In the top division of Spanish football, Spain’s female footballers have secured the first collective bargaining agreement in the history of Spanish women’s football. The deal is set to drastically improve the conditions and pay for top-flight footballers in the country.
The deal comes after nearly 18-months of negotiation over a pay dispute which even saw the players go on strike for the first time ever last November.
As part of the deal, players will get an annual minimum salary of €16,000 with those on part-time contracts receiving 75% of the full-time salary. This had been the main sticking point from the the association of clubs (ACFF) and various players’ unions where the request had been for for part-time player salaries to be €12,000, rather than the €8,000.
With the collective bargaining agreements officially presented at the Spanish Congress in Madrid, the players’ request for maternity, holiday and injury pay are expected to have been met.
“This Collective Agreement will give security to the group with a framework of employment relations already set that equals women with men in football.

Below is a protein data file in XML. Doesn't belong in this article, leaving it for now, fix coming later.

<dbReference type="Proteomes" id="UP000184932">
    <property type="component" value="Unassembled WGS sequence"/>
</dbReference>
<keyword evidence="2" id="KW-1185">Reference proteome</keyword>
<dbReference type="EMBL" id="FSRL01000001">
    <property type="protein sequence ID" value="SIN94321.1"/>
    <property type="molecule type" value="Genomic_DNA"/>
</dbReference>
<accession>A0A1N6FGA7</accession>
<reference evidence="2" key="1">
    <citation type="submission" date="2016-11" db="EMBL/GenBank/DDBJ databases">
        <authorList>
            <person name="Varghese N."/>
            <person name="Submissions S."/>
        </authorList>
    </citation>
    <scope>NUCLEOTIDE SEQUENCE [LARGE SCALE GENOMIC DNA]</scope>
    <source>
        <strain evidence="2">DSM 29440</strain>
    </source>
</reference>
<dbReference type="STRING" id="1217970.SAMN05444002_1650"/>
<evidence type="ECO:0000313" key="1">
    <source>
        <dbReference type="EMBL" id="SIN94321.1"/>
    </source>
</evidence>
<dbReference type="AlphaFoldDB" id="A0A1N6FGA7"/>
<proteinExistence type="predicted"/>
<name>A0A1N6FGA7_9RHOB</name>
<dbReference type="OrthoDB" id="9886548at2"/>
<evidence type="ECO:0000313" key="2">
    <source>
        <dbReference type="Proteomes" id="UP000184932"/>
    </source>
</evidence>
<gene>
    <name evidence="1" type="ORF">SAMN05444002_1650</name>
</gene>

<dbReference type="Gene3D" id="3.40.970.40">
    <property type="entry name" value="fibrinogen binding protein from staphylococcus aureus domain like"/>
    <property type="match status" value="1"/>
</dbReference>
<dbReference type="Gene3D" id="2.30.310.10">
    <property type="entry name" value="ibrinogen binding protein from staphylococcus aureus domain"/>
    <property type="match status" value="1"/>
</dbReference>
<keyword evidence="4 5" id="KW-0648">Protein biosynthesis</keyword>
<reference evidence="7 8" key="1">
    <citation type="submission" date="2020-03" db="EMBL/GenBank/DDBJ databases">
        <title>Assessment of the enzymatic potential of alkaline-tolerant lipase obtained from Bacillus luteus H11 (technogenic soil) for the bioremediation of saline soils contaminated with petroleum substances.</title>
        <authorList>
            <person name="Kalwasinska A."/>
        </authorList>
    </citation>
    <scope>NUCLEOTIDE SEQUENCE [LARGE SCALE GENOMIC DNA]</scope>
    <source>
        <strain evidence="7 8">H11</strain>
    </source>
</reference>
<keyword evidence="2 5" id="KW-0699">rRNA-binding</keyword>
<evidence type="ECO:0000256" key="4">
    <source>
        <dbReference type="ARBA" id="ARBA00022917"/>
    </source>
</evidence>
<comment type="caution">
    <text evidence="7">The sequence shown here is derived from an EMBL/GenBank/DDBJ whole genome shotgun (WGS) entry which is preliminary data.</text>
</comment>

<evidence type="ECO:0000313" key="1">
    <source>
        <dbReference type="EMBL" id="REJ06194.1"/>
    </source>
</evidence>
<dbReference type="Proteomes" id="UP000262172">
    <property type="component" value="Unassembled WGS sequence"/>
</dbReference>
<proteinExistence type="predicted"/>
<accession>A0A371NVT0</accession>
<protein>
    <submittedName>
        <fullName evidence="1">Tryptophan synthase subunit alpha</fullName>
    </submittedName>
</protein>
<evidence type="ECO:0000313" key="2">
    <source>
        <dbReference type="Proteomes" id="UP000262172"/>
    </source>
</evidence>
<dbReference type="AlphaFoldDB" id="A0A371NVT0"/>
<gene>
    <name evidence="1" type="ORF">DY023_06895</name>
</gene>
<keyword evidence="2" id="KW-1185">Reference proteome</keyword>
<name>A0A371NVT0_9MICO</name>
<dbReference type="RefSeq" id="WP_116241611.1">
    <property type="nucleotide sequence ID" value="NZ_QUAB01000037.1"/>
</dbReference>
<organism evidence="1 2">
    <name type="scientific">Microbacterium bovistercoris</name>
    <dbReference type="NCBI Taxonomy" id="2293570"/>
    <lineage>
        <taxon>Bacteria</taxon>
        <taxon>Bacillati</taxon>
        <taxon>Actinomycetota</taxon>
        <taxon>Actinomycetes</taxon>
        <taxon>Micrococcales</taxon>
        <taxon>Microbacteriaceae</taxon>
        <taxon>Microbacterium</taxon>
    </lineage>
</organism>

“The signing of this agreement is a historic event for Spanish sport and also a source of inspiration for the other colleagues who practise other sports,” the Association of Spanish Footballers (AFE) said in a statement.
Should a player become pregnant while in the final year of her contract, she can opt to automatically be given a one-year contract extension.
Clubs had maintained that they could not afford to meet the terms and argued that some of the 16 teams that compose the Primera Iberdrola would go out of business.
The agreement was helped when the Spanish broadcasting group Mediapro added another €1.1m per season to their current television rights deal. The group initially purchased the rights of 12 Primera Iberdrola clubs in March 2019 for €3 million per season for three seasons.
“Mediapro has been key in solving the problem, showing, once again, its firm commitment to women’s football,” the clubs said in a statement.
The Spanish FA announced last month it had taken steps to facilitate the collective agreement.
The federation said that clubs of the first and second division would be allowed to join the Royal Spanish Football Federation (RFEF) Lite Program, which offers each club €500,000 and €100,000, respectively, per season. Until now, only three clubs that were not part of the Association of Women’s Football Clubs (ACFF) could benefit from it.
The union said the strike action which occured last November, the first since the league creation in 1988, was pivotal.
“The strike proved crucial and was a turning point in what has been a long process that finally the negotiations were unblocked,” AFE said in a statement.
The collective agreement will be extended from season to season.